We feel that the safest way to provide heat within a tortoise shed is to use Heat Mats. These are rigid fiberglass pads that have a heating element built into them. Sulcata Station uses and recommends the Stanfield® Heat Pad manufactured by Osborne Industries. These pads can stand up to the wear and tear that a large sulcata tortoise can dish out, and they are available in different sizes so you can find one to fit your tortoise's shed or enclosure.
You will also need to purchase a Heat Pad Controller from Osborne to regulate the pad's temperature safely. There are three different types of controllers available:
- The F300 Single Pad Control. This is a manual rheostatic control that provides power to a single heat pad. This is a rheostat, not a thermostat, so it requires you to closely monitor the pads to make sure they are at safe operating temperatures.
- The F911 Power Control. This is a manual rheostatic control that can control two pads simultaneously. Sulcata Station currently uses this controller to provide power to two 3-ft x 3-ft pads. Because this is a rheostat, we closely monitor the pads to make sure they are at safe operating temperatures.
- The F920A Automatic Regulator -- This is the recommended pad control, although it is expensive. This controller uses a remote probe that will allow you to "set and hold optimum temperatures" on multiple pads. Please note that the F920A is NOT a thermostat. It is actually an automatic rheostat, which means that it will automatically control the amount of electricity going to the pad, not what temperature the pad's surface will reach.
To use these controllers correctly, you must monitor the temperature at the pad surface closely until you are familiar with how it can change relative to surrounding air temperatures. The best tool we've found for measuring surface temperatures is the ProExotics PE-2 Infrared Temp Gun. You can also Google "non-contact infrared heat thermometer" to find these at other retailers. These thermometers are incredibly useful in helping you maintain the surface of the pad at safe yet comfortable levels for your tortoise. We recommed that the pad's surface temperature should go no lower than 80 degrees Fahrenheit, and no higher than 90 degrees Fahrenheit.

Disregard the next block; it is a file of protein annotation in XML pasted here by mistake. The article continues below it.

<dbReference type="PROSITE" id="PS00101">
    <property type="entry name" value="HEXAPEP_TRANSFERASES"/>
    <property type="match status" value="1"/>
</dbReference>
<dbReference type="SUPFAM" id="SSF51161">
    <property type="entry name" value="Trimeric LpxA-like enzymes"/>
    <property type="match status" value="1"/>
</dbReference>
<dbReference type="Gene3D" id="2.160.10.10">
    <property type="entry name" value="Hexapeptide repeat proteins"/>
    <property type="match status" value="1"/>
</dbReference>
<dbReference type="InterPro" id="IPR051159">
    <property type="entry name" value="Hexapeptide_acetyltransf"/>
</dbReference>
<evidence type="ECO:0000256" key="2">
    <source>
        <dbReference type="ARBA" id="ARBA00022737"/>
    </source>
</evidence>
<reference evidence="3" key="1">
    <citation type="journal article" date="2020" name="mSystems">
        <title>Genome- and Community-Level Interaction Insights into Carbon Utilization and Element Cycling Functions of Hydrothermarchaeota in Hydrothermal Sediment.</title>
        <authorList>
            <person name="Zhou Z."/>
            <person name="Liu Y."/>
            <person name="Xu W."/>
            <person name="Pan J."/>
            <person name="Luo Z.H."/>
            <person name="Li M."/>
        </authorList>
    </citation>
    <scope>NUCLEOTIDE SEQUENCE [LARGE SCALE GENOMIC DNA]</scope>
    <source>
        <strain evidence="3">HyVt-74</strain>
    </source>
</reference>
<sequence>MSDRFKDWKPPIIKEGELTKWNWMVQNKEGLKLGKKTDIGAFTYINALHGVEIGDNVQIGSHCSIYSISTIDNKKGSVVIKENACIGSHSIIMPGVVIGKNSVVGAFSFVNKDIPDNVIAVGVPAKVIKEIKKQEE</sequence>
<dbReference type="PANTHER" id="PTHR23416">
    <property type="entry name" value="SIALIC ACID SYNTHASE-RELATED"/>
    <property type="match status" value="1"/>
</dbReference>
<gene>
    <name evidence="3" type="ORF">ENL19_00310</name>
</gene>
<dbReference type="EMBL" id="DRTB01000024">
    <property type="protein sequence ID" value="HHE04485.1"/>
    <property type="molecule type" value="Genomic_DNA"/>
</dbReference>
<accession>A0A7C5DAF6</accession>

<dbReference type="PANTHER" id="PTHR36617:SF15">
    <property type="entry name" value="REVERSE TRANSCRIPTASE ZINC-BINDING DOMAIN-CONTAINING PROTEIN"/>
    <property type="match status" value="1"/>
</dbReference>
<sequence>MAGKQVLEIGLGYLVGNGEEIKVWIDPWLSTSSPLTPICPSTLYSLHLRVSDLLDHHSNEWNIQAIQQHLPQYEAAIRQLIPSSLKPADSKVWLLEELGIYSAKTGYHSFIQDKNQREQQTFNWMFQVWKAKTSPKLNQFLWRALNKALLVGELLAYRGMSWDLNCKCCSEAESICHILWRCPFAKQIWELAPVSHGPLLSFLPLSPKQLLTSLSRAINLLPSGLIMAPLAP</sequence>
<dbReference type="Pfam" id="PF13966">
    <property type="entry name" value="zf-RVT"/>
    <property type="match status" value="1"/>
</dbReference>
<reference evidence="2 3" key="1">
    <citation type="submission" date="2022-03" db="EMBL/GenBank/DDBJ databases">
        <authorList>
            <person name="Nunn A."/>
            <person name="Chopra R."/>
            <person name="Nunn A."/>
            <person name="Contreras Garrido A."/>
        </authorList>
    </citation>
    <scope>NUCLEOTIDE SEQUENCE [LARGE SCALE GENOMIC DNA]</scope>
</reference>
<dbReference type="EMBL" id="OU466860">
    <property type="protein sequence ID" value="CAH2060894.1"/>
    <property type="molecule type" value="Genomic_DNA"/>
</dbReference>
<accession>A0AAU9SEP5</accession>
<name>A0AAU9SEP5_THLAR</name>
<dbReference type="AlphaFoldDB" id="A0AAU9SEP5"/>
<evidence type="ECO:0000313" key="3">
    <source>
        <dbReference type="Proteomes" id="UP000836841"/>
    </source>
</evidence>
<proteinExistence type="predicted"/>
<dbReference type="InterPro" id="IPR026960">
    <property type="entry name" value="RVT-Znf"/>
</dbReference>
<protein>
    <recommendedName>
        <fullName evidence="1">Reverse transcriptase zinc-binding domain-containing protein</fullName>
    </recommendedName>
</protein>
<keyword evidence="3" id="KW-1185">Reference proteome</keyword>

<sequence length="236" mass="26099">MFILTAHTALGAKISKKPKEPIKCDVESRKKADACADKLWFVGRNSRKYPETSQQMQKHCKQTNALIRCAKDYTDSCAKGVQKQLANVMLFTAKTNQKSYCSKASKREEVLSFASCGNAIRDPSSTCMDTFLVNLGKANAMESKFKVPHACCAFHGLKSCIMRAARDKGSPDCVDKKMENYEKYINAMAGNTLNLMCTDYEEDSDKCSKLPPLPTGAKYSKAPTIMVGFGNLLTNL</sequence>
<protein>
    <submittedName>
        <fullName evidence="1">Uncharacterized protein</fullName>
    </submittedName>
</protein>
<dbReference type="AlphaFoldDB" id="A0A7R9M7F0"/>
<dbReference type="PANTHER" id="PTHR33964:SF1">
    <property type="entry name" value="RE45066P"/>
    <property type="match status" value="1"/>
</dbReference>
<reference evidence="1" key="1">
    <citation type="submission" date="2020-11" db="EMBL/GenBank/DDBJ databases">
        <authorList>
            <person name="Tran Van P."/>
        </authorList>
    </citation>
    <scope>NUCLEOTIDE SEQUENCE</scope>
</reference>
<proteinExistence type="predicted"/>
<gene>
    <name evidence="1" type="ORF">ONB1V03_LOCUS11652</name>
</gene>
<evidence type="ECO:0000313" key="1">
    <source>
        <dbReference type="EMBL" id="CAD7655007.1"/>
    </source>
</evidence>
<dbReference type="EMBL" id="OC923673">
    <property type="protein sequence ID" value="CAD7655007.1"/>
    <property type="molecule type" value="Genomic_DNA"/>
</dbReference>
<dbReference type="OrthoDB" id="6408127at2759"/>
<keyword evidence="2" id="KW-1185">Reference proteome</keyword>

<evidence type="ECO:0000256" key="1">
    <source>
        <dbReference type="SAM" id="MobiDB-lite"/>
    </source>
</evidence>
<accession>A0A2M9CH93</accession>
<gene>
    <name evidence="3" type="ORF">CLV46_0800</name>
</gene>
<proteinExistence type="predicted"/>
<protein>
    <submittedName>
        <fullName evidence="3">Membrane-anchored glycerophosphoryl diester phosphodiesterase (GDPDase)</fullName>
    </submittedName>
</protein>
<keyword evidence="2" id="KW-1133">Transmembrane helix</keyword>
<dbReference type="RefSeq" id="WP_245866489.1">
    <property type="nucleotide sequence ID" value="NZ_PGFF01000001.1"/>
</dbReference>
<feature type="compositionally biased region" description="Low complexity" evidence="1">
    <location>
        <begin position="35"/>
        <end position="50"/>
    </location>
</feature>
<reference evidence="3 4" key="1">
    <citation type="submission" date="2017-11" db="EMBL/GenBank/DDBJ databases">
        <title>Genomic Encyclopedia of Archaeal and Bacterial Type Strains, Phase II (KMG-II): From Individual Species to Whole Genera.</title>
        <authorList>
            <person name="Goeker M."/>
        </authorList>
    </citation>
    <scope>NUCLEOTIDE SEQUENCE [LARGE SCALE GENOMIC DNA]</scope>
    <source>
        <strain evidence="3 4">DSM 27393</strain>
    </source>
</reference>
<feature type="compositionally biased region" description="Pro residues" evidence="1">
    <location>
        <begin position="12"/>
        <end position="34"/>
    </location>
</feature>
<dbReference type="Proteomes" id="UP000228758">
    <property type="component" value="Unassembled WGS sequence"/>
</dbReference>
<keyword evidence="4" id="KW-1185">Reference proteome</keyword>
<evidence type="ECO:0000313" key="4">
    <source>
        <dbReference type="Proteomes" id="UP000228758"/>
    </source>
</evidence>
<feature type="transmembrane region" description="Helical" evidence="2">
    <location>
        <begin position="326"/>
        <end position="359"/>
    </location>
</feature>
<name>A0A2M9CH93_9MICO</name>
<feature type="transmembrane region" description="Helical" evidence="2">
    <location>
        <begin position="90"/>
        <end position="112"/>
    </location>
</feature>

Why Use Heat Pads Rather Than Heat Lamps?
Brad Morris answered that question, and provided further information about using Stanfield Heat Pads, in the following post on a Yahoo Group:Date: Sun, 31 Oct 1999
From: Brad Morris
Subject: Re: sulcata winter shelter in southern AZ
First, I cannot recommend heat lamps for situations like yours. Under the right conditions, a heat lamp will burn the carapace scales enough that they will die and fall off the animal, leaving bare bone exposed. Not a pretty sight.
Far better to use a pig pad sized for your doghouse. This, with the proper controller is much more expensive than a heat lamp but worth it in the long run. Depending on your doghouse's r-factor (it has insulation I hope?) the pad will do just fine for your specimen. You will want to use a controller from the source I cite below that has a probe to sense the inside temperature of your doghouse as it regulates how much electricity to cycle to the pad(s).
As far as temps and your questions, you wrote:>I would like some expert input on my tortie's winter accomodations.
>I live in southern AZ and my 14" sulcata stays outside year-round.
>He has a doghouse with a raised wooden floor and a carpet flap
>over the door and a heat lamp inside that could be put on a rheostat.
>Please tell me how best to use the heat lamp. When would you turn it
>on? As in, you would turn on the heat source if it is expected to be
>below ?? degrees at night.
When the nights in your area cool down to 60 degrees Fahrenheit, turn on the pad controller to the lowest setting, 1 or 2 on the dial. The controller has no on and off switch, so you will need to control the unit with a twenty amp-rated regular light switch in a weather proof box.>And what is a good temperature for a 14" sulcata, as in, you
>would adjust the rheostat so that the temperature doesn't get
>below ?? degrees.
With the controller dial setting I mentioned this will keep the surface of the pad at about 80 to 82 degrees Fahrenheit. This is important: I said the pad's surface, not the air temperature in your doghouse. The air temp inside the doghouse should be cooler. You won't have to concern yourself with heating the air temperature if this is done right.